Distributive policy

2023 Poll: Atiku’s Economic Plan Is No Different From SAP Policy, Says Okechukwu | The Guardian Nigeria News

The chief executive of Voice of Nigeria (VON) says the economic plan crafted by former vice president and opposition People’s Democratic Party (PDP) candidate Atiku Abubakar is akin to imposing the controversial agenda of structural adjustment (SAP) to Nigerians.

The Economic Plan issued at the time more or less resembles the nebulous economic policy of the Pocketbook of the Structural Adjustment Program (SAP) of 1986.

The former vice president at a forum with the Lagos Chamber of Commerce and Industry (LCCI) last Monday insisted on the privatization of state-owned enterprises as the backbone of his economic revitalization agenda, as supporters of the PAS of yesteryear.

Okechukwu, a founding member of APC, noted that as plausible as the idea of ​​partnering with the private sector is; Atiku’s proposal more or less prepared the ground for rent seekers and small industrialists.

He noted, “I am bold to say that what Atiku is proposing is in no way different from the policy orientation of SAP and his proposal on NNPC Ltd is no better than the giant leaps that President Muhammadu Buhari has crossed over to the commercialism of NNPC.

“If you ask me, His Excellency Atiku Abubakar should first unite his party and drop Senator Iyorchia Ayu who incidentally crowned him Odinga of Nigeria.

“Only after that can he go back to the drawing board and recalibrate his economic plan to whatever new frontiers Nigerians aspire to.”

Continuing, he pointed out, “Therefore, I am not surprised that a man who violated the PDP constitution and, by extension, failed to unite his party, did not bother to do the necessary assessment which postulates that 80% of the state enterprises privatized under his chairmanship of the National Privatization Council and indeed the 16 years of leadership of the PDP went into a coma.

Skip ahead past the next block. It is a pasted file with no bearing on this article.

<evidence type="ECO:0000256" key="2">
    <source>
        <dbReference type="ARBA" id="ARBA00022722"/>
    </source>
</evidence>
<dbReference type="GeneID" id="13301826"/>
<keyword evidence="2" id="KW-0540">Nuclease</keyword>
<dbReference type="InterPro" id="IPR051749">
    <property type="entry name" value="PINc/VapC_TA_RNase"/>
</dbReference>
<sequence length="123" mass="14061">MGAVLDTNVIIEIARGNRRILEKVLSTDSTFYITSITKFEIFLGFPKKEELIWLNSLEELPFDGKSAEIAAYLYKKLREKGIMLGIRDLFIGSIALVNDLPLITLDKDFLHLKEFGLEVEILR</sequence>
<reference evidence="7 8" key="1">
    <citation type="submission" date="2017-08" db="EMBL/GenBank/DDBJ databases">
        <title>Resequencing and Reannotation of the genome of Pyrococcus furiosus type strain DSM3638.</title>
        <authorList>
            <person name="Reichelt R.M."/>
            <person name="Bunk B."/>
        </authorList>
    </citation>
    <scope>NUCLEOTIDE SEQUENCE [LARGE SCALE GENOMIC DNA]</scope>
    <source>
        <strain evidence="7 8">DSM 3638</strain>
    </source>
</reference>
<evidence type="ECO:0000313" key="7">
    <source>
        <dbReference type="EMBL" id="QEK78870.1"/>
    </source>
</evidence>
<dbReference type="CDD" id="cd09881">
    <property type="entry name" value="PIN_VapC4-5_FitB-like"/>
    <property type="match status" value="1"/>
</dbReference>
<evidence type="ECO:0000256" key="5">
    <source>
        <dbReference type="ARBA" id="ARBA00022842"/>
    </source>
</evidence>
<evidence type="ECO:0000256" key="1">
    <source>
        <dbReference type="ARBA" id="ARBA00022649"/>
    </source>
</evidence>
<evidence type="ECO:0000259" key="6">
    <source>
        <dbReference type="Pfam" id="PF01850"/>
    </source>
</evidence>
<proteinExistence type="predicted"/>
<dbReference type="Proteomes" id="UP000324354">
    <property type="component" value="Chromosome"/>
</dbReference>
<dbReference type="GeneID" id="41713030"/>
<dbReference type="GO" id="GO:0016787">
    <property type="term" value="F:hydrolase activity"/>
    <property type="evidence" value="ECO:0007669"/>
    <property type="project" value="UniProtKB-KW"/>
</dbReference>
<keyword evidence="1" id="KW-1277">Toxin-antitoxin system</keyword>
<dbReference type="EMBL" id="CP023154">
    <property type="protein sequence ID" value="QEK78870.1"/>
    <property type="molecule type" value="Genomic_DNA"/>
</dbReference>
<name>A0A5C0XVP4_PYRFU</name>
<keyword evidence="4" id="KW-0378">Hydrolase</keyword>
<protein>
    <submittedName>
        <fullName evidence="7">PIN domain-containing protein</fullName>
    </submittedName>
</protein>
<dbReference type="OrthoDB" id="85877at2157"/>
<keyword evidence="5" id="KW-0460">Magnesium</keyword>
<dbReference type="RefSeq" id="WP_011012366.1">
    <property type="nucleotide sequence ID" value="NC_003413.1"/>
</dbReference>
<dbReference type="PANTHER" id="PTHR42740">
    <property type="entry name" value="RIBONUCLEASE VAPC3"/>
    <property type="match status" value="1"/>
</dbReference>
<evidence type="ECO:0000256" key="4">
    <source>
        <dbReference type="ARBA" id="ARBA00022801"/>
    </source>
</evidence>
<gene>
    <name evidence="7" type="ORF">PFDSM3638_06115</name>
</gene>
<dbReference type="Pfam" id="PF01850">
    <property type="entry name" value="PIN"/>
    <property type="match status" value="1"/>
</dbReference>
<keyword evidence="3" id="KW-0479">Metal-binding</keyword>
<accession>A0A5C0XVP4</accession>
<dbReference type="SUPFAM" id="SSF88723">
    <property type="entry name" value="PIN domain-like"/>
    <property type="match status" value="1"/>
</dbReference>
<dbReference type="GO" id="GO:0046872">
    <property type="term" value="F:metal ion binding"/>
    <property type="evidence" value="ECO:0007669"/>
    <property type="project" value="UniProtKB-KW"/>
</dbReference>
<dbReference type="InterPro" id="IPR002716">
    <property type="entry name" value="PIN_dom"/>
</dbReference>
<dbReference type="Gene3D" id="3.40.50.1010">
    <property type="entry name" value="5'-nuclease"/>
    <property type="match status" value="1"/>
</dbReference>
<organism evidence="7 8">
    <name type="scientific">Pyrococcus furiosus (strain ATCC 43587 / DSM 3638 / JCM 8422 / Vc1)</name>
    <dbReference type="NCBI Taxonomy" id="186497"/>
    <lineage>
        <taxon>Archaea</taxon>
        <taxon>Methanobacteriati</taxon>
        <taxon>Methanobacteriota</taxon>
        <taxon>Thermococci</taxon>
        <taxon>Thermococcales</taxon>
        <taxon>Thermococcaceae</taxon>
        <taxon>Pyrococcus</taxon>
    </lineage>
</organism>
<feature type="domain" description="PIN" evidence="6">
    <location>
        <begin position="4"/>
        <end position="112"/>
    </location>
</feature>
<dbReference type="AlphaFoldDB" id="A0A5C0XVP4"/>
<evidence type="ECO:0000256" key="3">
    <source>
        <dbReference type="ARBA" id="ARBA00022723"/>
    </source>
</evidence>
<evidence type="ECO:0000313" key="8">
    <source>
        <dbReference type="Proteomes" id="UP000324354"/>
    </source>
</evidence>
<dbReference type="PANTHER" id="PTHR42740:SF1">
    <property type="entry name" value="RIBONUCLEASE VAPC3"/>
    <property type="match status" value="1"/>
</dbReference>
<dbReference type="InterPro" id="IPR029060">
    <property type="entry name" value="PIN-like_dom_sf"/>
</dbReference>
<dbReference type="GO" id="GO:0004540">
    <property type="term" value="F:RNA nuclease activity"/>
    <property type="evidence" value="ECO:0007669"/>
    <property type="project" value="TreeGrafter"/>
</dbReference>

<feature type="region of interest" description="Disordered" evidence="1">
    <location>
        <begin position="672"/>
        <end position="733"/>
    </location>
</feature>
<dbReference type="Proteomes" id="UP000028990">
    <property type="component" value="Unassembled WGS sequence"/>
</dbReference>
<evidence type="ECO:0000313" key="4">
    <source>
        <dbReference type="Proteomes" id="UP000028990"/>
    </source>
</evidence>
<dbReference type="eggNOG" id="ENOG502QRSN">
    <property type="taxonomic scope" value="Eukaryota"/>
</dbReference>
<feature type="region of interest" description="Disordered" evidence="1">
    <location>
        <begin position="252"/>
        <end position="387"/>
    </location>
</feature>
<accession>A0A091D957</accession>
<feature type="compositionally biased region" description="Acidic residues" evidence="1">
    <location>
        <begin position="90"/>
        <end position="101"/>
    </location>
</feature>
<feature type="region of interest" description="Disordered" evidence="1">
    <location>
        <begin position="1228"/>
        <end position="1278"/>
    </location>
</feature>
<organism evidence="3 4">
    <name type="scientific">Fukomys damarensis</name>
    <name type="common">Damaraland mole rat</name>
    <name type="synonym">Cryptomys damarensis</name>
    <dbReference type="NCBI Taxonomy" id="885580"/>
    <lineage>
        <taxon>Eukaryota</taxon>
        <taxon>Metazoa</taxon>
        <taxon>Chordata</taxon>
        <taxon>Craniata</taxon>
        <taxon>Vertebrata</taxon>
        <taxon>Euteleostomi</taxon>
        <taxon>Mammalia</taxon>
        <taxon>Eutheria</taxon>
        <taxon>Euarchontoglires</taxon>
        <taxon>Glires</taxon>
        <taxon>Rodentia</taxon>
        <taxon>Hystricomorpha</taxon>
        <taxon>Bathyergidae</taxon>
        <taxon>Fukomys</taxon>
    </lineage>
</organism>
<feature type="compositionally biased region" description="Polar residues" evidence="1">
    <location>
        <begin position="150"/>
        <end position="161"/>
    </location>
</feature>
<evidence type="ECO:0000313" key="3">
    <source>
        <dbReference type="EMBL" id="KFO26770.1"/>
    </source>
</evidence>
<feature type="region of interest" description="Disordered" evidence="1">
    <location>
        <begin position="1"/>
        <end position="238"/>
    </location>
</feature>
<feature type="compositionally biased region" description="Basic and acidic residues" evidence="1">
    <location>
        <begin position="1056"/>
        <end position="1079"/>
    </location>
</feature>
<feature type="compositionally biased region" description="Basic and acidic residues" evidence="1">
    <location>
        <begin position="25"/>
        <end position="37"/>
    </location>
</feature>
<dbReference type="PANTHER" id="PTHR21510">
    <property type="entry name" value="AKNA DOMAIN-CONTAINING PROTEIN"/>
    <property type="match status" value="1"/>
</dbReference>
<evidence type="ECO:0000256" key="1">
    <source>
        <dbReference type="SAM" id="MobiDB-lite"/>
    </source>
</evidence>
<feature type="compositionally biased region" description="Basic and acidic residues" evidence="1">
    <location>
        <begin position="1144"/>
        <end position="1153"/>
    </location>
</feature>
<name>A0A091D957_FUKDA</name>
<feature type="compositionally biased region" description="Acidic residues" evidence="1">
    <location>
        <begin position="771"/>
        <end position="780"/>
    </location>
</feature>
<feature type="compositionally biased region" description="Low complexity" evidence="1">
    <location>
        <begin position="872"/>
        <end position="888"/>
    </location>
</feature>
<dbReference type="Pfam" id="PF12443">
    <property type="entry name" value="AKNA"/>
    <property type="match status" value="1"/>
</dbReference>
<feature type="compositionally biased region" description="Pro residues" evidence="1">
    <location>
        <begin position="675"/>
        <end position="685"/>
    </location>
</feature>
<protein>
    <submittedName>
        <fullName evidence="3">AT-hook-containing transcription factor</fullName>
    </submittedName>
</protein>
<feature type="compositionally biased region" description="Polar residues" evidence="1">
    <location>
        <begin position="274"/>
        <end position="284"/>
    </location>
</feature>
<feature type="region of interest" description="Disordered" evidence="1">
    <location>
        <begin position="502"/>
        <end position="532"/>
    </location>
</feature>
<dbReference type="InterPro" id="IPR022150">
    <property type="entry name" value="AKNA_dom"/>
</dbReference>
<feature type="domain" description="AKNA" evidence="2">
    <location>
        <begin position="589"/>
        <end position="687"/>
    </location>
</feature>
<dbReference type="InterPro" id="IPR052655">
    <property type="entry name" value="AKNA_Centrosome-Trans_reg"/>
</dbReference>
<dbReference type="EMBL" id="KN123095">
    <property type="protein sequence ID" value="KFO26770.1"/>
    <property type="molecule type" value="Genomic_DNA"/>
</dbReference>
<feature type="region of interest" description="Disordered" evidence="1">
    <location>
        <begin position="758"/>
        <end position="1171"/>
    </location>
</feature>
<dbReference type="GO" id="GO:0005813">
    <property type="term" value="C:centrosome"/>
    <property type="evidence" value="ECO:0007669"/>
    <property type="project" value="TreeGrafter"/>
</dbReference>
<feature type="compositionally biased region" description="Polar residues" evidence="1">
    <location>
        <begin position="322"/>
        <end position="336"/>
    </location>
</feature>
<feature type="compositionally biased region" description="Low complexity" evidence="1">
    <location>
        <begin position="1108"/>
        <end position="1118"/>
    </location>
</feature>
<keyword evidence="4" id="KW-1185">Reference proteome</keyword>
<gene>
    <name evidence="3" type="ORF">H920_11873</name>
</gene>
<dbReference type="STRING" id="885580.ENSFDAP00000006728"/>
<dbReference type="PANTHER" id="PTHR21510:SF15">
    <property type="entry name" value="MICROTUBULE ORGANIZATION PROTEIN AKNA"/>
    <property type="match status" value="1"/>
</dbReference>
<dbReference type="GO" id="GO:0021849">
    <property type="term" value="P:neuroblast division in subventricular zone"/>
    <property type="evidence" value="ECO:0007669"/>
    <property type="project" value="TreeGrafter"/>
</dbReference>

“Recall that when they came to power in 1999, the Peoples Democratic Party (PDP), with Atiku as Chairman of the National Council on Privatization (NCP), dusted off the SAP Pocketbook and stripped our national assets, including profitable companies like NICON Insurance, NICON Hilton Hotel, Niger Dock and unprofitable companies like electricity distribution companies.

“For example, Niger Dock, a profitable company before privatization, has 6,000 employees under Nnamdi Ozobia. Today it went bankrupt with less than 600 employees and the proceeds of N1.72 billion would be gone.

“Second, NICON, one of Africa’s leading insurers originally owned by the Federal Government of Nigeria, was privatized in December 2005. With an asset base of N46.9 billion gathered over a period of operating 52 years, 30 branches and six regional offices, so it is modest to rank NICON as a colossus in the insurance industry, but it has unfortunately come under the management of AMCON life support.

“I challenge His Excellency to take a look at the unintended consequences of the privatization program before leading us back to SAP Pocketbook. Especially when the Federal Government has squandered over 2 trillion naira on lifesaving assistance to privatized electricity distribution companies to improve our power supply. Today, the result is the crisis that has frustrated the central objective of privatization.